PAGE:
- The Washington Times - Saturday, November 15, 2008

ANALYSIS/OPINION:

ANALYSIS/OPINION:

Samuel Hoskinson laments that the Serbian province of Kosovo, which poses as an independent country despite the refusal of most nations to recognize it, is a poverty-stricken backwater plagued by self-serving contenders for power. (“Kosovo again in peril?” Commentary, Nov. 2). He then tries to blame Kosovo’s woes on one politician who is not in power (Veton Surroi) while exonerating “former freedom fighter Hashim Thaci,” who heads the illegal separatist administration.

Despite billions of dollars in aid, Kosovo’s only viable “industry” remains organized crime. Mr. Hoskinson’s “freedom fighters” — commanders of the former Kosovo Liberation Army (KLA) — are also kingpins in the Albanian mafia’s drug, slave and weapons rackets. The KLA destroyed more than 150 Serbian Orthodox Christian churches and eradicated two-thirds of Kosovo’s Serbs. Mr. Thaci’s administration is stonewalling Serbian investigators and Human Rights Watch trying to account for some 300 Serbs who, according to former Hague Tribunal prosecutor Carla Del Ponte, were kidnapped by the KLA and dissected alive for their marketable organs.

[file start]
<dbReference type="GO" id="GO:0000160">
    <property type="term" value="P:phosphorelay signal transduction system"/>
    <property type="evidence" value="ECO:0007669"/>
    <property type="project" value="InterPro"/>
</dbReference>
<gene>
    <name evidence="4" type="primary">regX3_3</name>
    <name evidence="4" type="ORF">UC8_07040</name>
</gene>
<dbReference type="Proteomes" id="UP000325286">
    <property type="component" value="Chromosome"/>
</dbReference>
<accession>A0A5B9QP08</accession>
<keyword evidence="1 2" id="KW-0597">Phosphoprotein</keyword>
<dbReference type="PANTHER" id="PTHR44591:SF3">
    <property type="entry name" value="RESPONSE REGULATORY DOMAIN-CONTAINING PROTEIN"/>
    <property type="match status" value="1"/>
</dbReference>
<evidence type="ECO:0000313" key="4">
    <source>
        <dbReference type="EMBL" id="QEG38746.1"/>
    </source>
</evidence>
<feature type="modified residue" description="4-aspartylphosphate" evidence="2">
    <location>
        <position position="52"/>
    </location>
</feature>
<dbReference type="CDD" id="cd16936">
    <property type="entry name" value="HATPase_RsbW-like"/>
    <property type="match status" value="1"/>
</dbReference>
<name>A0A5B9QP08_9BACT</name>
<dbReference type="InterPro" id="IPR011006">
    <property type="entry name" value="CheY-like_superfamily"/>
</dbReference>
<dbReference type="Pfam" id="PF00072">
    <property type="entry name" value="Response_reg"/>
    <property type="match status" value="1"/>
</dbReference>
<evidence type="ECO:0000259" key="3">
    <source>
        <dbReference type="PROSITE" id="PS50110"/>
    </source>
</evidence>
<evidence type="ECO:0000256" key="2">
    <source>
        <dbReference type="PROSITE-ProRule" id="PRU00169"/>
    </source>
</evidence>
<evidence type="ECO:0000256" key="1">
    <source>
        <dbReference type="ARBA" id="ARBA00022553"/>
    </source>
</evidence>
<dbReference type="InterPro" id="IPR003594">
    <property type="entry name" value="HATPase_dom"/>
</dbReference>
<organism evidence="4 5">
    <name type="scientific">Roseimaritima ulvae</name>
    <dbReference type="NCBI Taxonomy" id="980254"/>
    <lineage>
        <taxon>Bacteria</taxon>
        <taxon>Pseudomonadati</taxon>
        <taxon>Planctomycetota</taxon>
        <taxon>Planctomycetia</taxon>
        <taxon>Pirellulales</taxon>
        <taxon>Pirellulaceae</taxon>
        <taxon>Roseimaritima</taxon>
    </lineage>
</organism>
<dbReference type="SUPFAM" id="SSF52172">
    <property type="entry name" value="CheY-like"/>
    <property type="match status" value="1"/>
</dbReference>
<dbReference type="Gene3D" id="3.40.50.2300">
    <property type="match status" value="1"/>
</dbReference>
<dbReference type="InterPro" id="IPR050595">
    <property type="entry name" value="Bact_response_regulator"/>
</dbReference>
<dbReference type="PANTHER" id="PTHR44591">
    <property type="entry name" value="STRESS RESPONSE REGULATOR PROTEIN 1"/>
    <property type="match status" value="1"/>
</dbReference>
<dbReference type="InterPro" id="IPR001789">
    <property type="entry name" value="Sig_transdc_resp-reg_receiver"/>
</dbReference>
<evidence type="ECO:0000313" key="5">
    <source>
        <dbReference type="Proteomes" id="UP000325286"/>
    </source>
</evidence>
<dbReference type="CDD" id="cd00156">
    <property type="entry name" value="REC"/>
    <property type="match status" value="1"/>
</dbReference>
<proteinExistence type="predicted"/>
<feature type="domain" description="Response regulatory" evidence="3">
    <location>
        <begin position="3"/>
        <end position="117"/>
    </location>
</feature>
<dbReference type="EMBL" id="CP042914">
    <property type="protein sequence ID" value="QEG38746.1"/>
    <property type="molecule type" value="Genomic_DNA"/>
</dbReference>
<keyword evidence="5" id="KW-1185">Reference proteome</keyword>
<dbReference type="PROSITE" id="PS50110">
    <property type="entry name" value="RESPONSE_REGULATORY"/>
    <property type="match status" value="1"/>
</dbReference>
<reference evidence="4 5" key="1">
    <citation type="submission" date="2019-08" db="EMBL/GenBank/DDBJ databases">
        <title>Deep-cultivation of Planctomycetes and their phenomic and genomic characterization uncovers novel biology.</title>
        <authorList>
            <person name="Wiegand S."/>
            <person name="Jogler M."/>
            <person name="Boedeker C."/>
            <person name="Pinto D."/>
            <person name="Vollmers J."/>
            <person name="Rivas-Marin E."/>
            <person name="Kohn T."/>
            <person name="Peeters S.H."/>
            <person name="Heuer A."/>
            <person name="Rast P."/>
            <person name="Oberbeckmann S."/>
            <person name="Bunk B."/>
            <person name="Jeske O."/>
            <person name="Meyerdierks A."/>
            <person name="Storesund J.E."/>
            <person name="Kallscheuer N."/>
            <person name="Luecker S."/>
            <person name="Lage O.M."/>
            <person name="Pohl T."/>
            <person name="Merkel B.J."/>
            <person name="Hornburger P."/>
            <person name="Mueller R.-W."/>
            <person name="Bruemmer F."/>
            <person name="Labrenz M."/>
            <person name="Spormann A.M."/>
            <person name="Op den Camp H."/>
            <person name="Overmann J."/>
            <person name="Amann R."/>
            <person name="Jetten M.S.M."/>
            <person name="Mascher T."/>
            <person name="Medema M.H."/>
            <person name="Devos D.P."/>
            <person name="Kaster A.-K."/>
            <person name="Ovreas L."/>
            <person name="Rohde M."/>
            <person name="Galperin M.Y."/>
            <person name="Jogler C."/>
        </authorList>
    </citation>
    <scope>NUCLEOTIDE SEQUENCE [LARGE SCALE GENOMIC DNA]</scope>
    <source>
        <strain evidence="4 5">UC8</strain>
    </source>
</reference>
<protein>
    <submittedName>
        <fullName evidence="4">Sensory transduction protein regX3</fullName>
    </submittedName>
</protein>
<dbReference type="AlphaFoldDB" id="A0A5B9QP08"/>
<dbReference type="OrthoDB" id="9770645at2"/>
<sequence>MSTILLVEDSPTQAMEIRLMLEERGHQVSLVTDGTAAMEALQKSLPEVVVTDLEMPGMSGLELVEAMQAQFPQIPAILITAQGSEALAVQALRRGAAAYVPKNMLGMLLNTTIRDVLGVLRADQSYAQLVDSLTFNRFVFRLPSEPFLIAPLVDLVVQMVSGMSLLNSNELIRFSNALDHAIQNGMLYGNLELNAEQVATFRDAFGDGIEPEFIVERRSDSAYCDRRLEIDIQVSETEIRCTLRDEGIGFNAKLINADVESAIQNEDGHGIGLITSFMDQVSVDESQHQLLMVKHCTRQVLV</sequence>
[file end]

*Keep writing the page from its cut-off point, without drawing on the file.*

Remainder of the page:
Mr. Hoskinson’s vendetta against Mr. Surroi — who never has been accused of the kind of atrocities committed by KLA “freedom fighters” — raises another question. Mr. Hoskinson identifies himself as former president of the Alliance for New Kosovo, a pro-independence group. He omits that the Alliance for New Kosovo was a creature of Mr. Hoskinson’s registered client, controversial businessman Behxhet Pacolli. Is Mr. Hoskinson still working for Mr. Pacolli? If not, whose interests is he advancing? By contrast, I am more than pleased to disclose that I work for Kosovo’s Serbs under their spiritual leader, Bishop Artemije of Ras and Prizren.

However dismal the situation is in Kosovo under the misrule of Mr. Hoskinson’s “freedom fighters,” what should concern us as Americans is our government’s misguided support for them, first under President Clinton, then under President Bush, and no doubt to continue under President-elect Barack Obama. This policy has brought no benefit to the United States but has earned us an unprecedented degree of world isolation as measured by last month’s vote in the U.N. General Assembly to refer the Kosovo question to the International Court of Justice. The United States was supported by a mighty coalition of just five countries: Albania, the Marshall Islands, Palau, Nauru and Micronesia.

JAMES GEORGE

JATRAS

Director

American Council for Kosovo

Washington

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